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Other new alien species identified by the Conservation Biology Research Group

18 November 2016

The Niger Hind, Cephalopholis nigri, is a new alien fish species for the Mediterranean discovered by the Conservation Biology Research Group at the University of Malta.

This conservation research group led by Adriana Vella, PhD (Cambridge), has been actively working directly with fishermen and sea-users as part of the long-term research effort for monitoring and understanding the changes of local species and their marine environment. The recent discovery is already in press in the UK scientific peer-reviewed journal, Marine Biodiversity Records authored by Noel Vella, Ph.D and Sandra Agius Darmanin, MSc., apart from Adriana and it considers the morphological and genetic analyses of the first record of the Niger Hind, Cephalopholis nigri in the Mediterranean Sea.

In this conservation oriented research effort various maritime entities have been assisting, including the AFM, Transport Malta, fishermen, scuba divers and the NGO BICREF. The scientific members of this research team are all active in field and laboratory research themselves while they carefully investigate queries regarding unusual creatures or occurrences out at sea brought forward by sea-users. This sustains a mutually useful dialogue where fishermen, scuba-divers, swimmers, sailors may better understand the ongoing changes and the requirements for a healthy marine environment.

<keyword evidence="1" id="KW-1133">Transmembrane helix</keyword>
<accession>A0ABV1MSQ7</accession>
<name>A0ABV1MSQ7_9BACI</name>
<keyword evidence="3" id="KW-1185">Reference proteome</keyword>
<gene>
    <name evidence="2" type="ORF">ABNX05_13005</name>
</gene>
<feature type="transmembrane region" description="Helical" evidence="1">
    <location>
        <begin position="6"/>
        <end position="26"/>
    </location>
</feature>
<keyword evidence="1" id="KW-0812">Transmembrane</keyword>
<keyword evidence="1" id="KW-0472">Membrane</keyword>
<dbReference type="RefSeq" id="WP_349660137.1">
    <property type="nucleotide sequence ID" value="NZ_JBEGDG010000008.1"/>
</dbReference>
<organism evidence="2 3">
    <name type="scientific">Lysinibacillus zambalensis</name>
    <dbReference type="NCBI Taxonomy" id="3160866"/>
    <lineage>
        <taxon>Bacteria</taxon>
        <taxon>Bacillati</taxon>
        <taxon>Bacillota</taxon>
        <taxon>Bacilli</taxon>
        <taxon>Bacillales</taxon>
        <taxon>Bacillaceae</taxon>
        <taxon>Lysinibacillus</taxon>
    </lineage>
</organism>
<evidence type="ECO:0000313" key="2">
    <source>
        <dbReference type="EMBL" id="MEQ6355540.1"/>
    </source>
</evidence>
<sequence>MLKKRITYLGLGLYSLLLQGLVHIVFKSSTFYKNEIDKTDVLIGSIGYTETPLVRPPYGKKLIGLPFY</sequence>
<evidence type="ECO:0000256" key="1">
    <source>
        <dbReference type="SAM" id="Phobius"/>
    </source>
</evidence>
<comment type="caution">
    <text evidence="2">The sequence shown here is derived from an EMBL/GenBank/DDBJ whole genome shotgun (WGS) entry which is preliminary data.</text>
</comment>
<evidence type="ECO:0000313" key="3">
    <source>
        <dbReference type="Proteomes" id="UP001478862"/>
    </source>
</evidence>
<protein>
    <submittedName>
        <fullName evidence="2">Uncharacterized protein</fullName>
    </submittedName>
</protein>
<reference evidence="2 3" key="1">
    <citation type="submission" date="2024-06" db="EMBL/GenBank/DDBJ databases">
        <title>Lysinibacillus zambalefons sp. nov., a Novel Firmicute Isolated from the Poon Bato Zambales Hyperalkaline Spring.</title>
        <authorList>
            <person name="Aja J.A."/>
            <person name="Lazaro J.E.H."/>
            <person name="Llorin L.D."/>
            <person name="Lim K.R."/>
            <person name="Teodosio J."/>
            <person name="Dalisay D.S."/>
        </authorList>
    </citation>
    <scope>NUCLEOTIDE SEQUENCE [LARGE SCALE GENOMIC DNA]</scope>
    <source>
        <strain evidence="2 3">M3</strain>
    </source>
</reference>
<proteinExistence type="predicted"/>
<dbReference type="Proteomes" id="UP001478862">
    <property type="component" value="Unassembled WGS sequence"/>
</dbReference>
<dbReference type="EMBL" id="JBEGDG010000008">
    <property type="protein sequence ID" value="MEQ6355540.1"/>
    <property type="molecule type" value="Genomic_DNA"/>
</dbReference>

The research tools used to identify and understand the conservation status of local species are also being used to find out more about the changing biodiversity in Maltese waters. There is a serious concern that increasing number of new alien species may fast change local communities which needs to be dealt with responsibly focusing on local species at the centre of the knowledge gaining efforts. For this reason, these new scientific discoveries of alien species in the Mediterranean are added to the various other discoveries and efforts this active research group has been producing through the years while informing the public in general of ongoing long-term conservation investigative efforts.

While thanking all sea-users that sustain such conservation work, the conservation research group welcomes queries on further information by contacting: Adriana Vella on adrianajvella@gmail.com and mob: 99429592